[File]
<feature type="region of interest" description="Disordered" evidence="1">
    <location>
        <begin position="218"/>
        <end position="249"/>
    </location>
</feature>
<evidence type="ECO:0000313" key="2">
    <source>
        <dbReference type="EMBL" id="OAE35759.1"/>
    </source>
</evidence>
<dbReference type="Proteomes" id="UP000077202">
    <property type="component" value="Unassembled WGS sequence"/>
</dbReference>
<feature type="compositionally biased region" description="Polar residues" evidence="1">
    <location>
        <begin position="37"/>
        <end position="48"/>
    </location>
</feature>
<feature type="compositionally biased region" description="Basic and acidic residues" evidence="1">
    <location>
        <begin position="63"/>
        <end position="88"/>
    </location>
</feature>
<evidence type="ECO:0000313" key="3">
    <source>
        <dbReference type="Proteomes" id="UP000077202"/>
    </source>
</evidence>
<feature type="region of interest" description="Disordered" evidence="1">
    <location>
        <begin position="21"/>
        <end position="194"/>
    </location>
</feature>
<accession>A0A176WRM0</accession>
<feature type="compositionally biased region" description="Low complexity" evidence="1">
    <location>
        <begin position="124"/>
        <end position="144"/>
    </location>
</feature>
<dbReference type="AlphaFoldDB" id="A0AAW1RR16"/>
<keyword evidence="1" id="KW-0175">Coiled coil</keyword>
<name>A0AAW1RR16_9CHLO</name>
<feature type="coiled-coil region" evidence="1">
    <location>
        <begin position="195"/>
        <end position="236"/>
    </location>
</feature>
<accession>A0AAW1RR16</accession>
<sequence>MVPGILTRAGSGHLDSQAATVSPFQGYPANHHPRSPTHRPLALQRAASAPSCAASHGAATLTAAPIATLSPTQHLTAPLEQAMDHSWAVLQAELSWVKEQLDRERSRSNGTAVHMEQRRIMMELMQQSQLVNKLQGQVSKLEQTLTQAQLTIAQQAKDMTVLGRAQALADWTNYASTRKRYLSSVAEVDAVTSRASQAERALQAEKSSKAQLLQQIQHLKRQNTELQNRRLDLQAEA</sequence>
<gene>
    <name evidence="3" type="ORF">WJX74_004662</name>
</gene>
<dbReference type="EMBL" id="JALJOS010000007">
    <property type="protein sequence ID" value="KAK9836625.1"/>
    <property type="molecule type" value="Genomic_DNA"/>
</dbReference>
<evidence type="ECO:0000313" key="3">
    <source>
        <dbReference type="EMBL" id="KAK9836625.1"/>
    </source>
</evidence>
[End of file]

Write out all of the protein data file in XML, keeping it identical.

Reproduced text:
<feature type="region of interest" description="Disordered" evidence="1">
    <location>
        <begin position="218"/>
        <end position="249"/>
    </location>
</feature>
<evidence type="ECO:0000313" key="2">
    <source>
        <dbReference type="EMBL" id="OAE35759.1"/>
    </source>
</evidence>
<dbReference type="Proteomes" id="UP000077202">
    <property type="component" value="Unassembled WGS sequence"/>
</dbReference>
<feature type="compositionally biased region" description="Polar residues" evidence="1">
    <location>
        <begin position="37"/>
        <end position="48"/>
    </location>
</feature>
<feature type="compositionally biased region" description="Basic and acidic residues" evidence="1">
    <location>
        <begin position="63"/>
        <end position="88"/>
    </location>
</feature>
<evidence type="ECO:0000313" key="3">
    <source>
        <dbReference type="Proteomes" id="UP000077202"/>
    </source>
</evidence>
<feature type="region of interest" description="Disordered" evidence="1">
    <location>
        <begin position="21"/>
        <end position="194"/>
    </location>
</feature>
<accession>A0A176WRM0</accession>
<feature type="compositionally biased region" description="Low complexity" evidence="1">
    <location>
        <begin position="124"/>
        <end position="144"/>
    </location>
</feature>
<dbReference type="AlphaFoldDB" id="A0AAW1RR16"/>
<keyword evidence="1" id="KW-0175">Coiled coil</keyword>
<name>A0AAW1RR16_9CHLO</name>
<feature type="coiled-coil region" evidence="1">
    <location>
        <begin position="195"/>
        <end position="236"/>
    </location>
</feature>
<accession>A0AAW1RR16</accession>
<sequence>MVPGILTRAGSGHLDSQAATVSPFQGYPANHHPRSPTHRPLALQRAASAPSCAASHGAATLTAAPIATLSPTQHLTAPLEQAMDHSWAVLQAELSWVKEQLDRERSRSNGTAVHMEQRRIMMELMQQSQLVNKLQGQVSKLEQTLTQAQLTIAQQAKDMTVLGRAQALADWTNYASTRKRYLSSVAEVDAVTSRASQAERALQAEKSSKAQLLQQIQHLKRQNTELQNRRLDLQAEA</sequence>
<gene>
    <name evidence="3" type="ORF">WJX74_004662</name>
</gene>
<dbReference type="EMBL" id="JALJOS010000007">
    <property type="protein sequence ID" value="KAK9836625.1"/>
    <property type="molecule type" value="Genomic_DNA"/>
</dbReference>
<evidence type="ECO:0000313" key="3">
    <source>
        <dbReference type="EMBL" id="KAK9836625.1"/>
    </source>
</evidence>